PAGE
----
Engineering students’ summer internship providing ‘practical, real-life’ experience
A group of five mechanical engineering students at Alfred University are spending the summer designing and constructing machines that will be used to study recycled plastic materials. The full-time internships are providing the students with a practical work experience they say will help open doors for future employment.
ALFRED, NY – A group of five mechanical engineering students at Alfred University are spending the summer designing and constructing machines that will be used to study recycled plastic materials. The full-time internships are providing the students with a practical work experience they say will help open doors for future employment.
The student interns—Nathan Maze, Fynn Vossler, Joshua Briggs, Sean Du, and Tyler Kemmet—began work in May on a project to design and construct a machine that shreds waste plastic and another that extrudes the material for reuse. The students, who will work full-time throughout the summer, are being supervised by Jim Mighells, technician/machinist in Alfred University’s Student Engineering Project (STEP) Lab.
Mighells said the students have researched designs for the machinery, and will ultimately acquire the necessary parts and the materials needed to fabricate various components required to construct the shredder and extruder.
“The students are being exposed to all areas of design and production,” from the business side (developing a budget, completing requisition forms, corresponding with suppliers, making purchasing) to troubleshooting/problem solving, and quality control, to learning how to use specialized equipment and technology, such as computer-aided design software, Mighells explained. “It’s definitely a good learning experience for them. This provides students more opportunities for hands-on learning.”
The shredding machine will consists of a hopper, into which waste plastic material is fed. It is then drawn into a housing containing metal teeth which shred the plastic. The extruder is a device into which the shredded plastic is placed. The plastic is heated to a liquid and extruded into a die, transforming the plastic into a desired profile—pellets, tubes, piping, i.e.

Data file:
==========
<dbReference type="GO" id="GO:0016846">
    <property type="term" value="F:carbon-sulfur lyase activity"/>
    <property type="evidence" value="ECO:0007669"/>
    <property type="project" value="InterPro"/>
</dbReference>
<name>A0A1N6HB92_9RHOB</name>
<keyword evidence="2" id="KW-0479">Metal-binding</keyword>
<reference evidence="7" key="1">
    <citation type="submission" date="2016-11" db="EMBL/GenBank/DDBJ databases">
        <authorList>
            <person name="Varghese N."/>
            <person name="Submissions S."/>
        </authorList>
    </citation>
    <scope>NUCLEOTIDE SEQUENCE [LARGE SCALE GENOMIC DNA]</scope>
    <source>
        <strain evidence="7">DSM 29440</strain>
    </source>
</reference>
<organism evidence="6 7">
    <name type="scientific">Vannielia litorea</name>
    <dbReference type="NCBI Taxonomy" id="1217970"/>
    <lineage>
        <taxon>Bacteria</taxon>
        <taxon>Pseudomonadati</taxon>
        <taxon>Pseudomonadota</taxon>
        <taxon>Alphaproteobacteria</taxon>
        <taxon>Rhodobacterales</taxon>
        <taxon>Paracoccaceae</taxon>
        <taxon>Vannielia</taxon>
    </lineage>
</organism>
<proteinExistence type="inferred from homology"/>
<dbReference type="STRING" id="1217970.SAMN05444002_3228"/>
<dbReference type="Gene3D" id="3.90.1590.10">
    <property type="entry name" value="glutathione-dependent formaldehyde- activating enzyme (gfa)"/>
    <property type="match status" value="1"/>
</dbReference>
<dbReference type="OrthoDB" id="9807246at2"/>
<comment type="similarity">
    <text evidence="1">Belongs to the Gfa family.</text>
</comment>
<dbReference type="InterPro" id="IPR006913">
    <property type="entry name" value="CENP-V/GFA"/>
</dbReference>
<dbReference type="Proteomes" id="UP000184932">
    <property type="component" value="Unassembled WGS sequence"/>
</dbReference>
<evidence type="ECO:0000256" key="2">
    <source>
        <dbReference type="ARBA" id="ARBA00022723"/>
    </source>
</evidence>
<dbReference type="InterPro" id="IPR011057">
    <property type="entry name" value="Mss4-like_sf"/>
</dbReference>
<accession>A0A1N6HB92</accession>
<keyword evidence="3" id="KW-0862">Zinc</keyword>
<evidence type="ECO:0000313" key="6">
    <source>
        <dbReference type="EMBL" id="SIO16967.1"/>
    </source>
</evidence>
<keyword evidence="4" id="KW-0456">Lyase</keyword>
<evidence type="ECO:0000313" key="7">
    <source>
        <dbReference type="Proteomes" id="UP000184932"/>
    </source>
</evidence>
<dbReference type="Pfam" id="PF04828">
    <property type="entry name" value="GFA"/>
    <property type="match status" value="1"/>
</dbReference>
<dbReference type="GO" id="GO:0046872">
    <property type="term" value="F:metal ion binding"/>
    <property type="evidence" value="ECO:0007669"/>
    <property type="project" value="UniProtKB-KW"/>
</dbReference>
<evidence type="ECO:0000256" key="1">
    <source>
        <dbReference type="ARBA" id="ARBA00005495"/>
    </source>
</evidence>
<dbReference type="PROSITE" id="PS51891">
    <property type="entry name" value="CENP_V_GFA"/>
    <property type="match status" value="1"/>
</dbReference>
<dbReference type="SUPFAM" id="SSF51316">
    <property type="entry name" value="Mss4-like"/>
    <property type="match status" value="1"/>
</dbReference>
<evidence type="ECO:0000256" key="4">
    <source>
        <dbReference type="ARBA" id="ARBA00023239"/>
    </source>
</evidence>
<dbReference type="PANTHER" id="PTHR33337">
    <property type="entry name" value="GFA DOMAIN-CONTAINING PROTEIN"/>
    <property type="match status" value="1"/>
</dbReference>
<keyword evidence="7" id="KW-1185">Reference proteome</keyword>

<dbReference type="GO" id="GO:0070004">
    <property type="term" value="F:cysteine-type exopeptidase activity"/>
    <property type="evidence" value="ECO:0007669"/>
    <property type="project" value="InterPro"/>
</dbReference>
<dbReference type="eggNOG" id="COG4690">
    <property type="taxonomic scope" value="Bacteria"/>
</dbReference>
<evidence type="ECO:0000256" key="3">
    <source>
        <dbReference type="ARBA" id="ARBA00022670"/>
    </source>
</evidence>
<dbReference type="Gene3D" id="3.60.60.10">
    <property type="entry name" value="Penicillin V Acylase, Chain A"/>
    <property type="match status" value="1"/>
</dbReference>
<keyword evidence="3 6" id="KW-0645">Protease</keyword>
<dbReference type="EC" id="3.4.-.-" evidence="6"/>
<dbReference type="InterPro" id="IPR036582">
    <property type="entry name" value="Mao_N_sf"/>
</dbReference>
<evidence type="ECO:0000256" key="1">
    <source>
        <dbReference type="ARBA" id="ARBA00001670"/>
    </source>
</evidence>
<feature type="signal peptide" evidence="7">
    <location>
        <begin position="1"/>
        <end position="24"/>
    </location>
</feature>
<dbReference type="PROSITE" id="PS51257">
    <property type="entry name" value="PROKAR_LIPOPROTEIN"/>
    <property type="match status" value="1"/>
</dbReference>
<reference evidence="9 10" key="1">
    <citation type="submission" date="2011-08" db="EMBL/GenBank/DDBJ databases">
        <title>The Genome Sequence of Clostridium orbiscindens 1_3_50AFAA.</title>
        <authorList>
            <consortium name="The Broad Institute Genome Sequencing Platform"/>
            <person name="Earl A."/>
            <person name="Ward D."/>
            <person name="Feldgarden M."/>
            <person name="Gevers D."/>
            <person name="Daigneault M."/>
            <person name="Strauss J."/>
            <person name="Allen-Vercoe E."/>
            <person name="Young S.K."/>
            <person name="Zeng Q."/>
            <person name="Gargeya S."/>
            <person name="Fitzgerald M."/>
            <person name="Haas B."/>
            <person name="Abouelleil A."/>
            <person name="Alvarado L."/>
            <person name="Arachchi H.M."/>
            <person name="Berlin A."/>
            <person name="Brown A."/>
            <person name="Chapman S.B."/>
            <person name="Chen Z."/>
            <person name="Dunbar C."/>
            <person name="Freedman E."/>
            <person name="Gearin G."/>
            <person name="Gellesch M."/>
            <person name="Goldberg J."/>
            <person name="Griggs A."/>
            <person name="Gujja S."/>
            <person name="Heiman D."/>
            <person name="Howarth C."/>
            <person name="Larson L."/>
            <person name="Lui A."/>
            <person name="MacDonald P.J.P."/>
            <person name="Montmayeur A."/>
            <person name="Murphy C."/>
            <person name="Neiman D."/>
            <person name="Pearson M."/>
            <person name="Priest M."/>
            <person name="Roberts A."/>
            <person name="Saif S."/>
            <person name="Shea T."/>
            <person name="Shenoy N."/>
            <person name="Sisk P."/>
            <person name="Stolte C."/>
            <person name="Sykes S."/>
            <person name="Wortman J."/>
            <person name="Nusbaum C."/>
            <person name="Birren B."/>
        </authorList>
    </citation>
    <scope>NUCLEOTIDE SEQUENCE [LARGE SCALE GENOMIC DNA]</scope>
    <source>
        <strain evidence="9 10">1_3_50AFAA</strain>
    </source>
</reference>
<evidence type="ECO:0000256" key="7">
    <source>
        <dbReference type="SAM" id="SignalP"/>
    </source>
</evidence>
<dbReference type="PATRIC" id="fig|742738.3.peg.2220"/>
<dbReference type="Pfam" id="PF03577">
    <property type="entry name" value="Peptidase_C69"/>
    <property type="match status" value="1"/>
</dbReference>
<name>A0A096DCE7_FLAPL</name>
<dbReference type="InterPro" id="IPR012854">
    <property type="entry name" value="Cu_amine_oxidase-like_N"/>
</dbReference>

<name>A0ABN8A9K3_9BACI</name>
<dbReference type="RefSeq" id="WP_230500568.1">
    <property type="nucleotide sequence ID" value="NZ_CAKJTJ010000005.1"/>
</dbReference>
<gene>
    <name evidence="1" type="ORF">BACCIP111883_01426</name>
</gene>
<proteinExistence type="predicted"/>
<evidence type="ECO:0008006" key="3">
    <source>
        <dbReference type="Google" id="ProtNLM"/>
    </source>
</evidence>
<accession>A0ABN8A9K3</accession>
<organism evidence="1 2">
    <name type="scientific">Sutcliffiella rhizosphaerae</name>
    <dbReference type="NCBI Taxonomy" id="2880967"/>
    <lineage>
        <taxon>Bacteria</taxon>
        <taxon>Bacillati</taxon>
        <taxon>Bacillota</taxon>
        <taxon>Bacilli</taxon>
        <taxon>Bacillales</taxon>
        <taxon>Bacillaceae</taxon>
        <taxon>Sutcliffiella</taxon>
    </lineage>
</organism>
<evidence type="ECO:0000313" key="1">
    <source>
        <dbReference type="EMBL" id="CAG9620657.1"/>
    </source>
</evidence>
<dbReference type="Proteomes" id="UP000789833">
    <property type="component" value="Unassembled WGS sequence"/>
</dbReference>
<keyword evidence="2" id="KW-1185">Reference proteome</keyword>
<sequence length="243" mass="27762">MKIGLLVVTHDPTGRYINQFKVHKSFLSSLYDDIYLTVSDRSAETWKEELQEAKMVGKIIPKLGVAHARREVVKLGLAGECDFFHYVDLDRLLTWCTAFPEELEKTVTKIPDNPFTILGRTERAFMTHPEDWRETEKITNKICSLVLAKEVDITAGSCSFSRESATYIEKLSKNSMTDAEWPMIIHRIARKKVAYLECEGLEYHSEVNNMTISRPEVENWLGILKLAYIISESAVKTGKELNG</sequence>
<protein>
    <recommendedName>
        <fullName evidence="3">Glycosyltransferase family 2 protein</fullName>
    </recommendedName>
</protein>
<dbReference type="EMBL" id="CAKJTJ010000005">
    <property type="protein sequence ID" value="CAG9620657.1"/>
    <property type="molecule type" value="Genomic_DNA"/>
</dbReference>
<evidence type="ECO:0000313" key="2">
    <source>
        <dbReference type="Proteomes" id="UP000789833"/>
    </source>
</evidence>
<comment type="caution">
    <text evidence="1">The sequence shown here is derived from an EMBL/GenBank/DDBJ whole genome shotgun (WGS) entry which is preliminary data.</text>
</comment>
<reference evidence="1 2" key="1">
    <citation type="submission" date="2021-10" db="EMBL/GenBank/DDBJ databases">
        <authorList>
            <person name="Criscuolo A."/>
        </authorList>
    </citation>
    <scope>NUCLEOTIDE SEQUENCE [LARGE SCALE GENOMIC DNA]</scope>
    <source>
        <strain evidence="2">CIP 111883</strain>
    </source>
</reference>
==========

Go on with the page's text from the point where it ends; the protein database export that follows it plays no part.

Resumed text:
John Simmins, executive director for the Alfred University Center for Advanced Ceramic Technology (CACT), which is supporting the internship program, explained that the extruded materials will be studied to determine the presence and effect of glass particulates on the plastics recycling waste stream.
“Initially, the plastic produced will be used to create test parts for looking at the properties of several types of recycled plastics with varying levels of glass contamination,” Simmins explained. Eventually, he added, the equipment could be used for any number of student projects that make use of recycled plastics, such as using recycled plastic to construct park benches, or fabricating parts for dune buggies built by the Saxon Racing Club.
“It is my hope that the equipment will be used for several years to serve as a continuous improvement project in the mechanical engineering department,” Simmins said. “For the next couple of years the summer students will analyze the efficacy of the equipment and make corrections and improvements.”
For the student interns, the project affords them the chance to gain comprehensive, hands-on experience that will help make them more attractive to potential employers.
“I’ve gotten to spend a lot of time learning how things work, instead of just accepting that they’ll work,” Kemmet, a senior from Gloversville, NY, commented. “I’m hoping this will help get my foot in the door for future employment. This will make my resume a little more decorated.”